Ben: Yeah! I think that's a really great point, and it also relies on me as, you know, the person implementing a site with Redwood, it relies on me having enough accessibility knowledge to do that, like, testing to realize, "Oh, hey, I need to be announcing the, like, page title," and then also knowing how to do the solution. And it relies on so much knowledge on my end for something that really should be just kind of given out of the box. Yeah.

[00:29:00] Dom: Absolutely. And I didn't even mention prerendering, because, like, we're using a web API here, document. And if you're going to prerender, the prerendering is gonna throw an error like, "Um, there's no document here!," so you're going to have to code for that, too. It's just, like, a lot that you're all of a sudden going to have to do.

Ben: So in that case, then, what can Redwood do for us? If we're looking to really leverage Redwood's capabilities here, what would we need to do?

Dom: Yeah. So this really does seem like something that could be handled at the framework level, because isn't this, like every Redwood app, like everyone's going to have to implement the RouteAnnouncer, and like, the logic isn't going to change from app to app. It's going to be, like, basically the same. Like, we need to announce something descriptive. So like, yeah, wouldn't it be nice if this was handled at the framework, [00:30:00] at the router level? And the good news is like, yes, you're right, and in v28, which is coming out at the end of the week, that's going to be the case. But if you love to live on the bleeding edge, then you can actually just upgrade now and your pages will be announced. There's, like, nothing you have to do, actually.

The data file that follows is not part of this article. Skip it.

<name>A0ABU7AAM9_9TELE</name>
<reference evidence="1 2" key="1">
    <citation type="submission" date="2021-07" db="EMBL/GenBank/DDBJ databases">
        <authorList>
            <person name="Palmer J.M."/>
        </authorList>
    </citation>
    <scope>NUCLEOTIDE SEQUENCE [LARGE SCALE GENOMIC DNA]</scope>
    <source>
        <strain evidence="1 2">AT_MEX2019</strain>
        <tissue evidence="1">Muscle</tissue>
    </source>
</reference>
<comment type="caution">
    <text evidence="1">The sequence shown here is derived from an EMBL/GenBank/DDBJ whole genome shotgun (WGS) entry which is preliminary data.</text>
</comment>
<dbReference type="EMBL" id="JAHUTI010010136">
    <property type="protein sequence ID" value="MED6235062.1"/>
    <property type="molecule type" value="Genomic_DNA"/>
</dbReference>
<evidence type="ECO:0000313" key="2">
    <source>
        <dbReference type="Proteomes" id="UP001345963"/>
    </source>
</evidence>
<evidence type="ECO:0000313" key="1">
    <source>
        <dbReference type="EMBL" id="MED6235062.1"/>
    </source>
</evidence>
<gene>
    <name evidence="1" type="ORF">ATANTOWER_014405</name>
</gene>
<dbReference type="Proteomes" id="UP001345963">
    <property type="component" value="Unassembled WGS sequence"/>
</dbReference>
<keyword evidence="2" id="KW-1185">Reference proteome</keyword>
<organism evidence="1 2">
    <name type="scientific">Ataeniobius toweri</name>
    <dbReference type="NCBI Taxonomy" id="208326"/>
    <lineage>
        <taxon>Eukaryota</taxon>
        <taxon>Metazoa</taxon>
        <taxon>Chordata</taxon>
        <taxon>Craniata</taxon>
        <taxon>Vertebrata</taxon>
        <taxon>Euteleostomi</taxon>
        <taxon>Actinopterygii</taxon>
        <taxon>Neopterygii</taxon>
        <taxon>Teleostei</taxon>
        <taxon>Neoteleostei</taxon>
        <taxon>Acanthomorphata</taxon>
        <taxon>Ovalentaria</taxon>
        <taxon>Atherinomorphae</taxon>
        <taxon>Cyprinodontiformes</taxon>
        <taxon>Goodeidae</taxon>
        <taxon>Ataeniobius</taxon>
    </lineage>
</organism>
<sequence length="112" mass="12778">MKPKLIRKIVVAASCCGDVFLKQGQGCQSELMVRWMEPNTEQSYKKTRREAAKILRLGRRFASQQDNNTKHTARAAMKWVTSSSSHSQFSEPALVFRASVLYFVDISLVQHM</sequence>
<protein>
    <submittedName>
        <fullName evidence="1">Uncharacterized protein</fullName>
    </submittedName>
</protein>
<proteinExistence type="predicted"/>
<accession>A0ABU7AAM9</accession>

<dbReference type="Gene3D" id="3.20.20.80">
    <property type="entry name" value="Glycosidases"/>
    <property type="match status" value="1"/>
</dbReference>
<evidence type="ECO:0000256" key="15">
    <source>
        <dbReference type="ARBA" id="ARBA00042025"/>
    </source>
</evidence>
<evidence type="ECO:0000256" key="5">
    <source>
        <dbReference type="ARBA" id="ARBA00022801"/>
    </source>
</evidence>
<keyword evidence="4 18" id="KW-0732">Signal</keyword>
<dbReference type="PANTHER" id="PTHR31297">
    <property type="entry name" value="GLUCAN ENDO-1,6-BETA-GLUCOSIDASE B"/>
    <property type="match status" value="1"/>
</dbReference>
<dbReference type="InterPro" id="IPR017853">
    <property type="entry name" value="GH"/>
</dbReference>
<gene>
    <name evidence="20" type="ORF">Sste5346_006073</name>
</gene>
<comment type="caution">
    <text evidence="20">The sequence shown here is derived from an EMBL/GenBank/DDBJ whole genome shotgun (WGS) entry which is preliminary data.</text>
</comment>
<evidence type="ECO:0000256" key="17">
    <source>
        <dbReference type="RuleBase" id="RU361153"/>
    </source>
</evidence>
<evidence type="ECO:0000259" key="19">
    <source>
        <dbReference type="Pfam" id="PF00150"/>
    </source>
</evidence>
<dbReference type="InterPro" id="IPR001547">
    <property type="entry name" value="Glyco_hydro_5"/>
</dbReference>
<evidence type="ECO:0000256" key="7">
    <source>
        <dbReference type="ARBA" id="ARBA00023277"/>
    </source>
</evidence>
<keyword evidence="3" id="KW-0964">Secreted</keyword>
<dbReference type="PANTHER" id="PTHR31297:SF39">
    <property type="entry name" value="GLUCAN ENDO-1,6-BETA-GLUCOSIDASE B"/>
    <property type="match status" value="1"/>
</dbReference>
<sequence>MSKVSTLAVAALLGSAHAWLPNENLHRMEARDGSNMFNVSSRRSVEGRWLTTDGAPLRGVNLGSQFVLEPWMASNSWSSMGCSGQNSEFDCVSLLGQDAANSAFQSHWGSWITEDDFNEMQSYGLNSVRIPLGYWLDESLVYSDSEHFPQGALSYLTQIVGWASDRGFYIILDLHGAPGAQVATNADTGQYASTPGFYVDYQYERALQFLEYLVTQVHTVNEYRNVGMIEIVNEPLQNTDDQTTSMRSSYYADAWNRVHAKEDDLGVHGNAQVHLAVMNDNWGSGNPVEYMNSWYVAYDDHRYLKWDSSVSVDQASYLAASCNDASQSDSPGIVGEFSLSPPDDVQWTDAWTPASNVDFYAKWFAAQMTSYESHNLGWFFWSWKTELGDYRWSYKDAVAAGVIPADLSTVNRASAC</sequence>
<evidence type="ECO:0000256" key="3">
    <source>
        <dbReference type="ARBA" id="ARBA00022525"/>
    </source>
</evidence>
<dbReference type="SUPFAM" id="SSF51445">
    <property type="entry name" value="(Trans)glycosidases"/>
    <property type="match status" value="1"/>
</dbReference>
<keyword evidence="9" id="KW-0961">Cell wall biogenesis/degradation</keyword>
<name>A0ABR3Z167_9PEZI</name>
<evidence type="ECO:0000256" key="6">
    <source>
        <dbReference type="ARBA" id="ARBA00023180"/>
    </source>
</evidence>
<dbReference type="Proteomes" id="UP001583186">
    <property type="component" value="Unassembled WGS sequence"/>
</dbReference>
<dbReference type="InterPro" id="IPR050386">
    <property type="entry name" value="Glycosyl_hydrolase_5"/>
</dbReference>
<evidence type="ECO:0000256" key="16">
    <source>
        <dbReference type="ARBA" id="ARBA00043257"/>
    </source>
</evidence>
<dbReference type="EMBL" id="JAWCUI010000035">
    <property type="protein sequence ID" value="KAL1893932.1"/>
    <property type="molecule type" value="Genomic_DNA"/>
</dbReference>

Ben: Okay! So what do I need to do to make this work?

Dom: Yeah. So you have to run yarn rw upgrade, and then you have to put a tag, so -t, and canary, like the bird, which all of the latest and greatest Redwood is in the canary. And then we just have to hope that node_modules just downloads, which it always does, but…

Anthony: Nothing ever goes wrong with Node. Never.

Dom: Never.

Ben: And so after this Friday, or after this week, whenever the canary goes live, [00:31:00] that would probably be a different command, right? It wouldn't be -t canary?

Dom: Oh yeah. It would just be yarn rw upgrade, with no arguments. Yeah.

Anthony: Yeah. And then if you were to generate a new Redwood application once 28 is out, then you will just get this automatically. And this is what we talk about with being an opinionated framework or being a framework that values convention over configuration. This is what we're talking about. These are the opinions, these are the conventions that you get from using a framework like Redwood, because we have this team of people who are thinking about these higher-level issues and trying to solve them at the framework level for the Redwood developers out there who may or may not, as you say, have this kind of experience.

You'll see there it said esbuild? That's exciting.

Ben: It's going to think about this one for a while. [00:32:00] Chat, if you've got any questions, let us know. Let us know kind of what you're thinking here.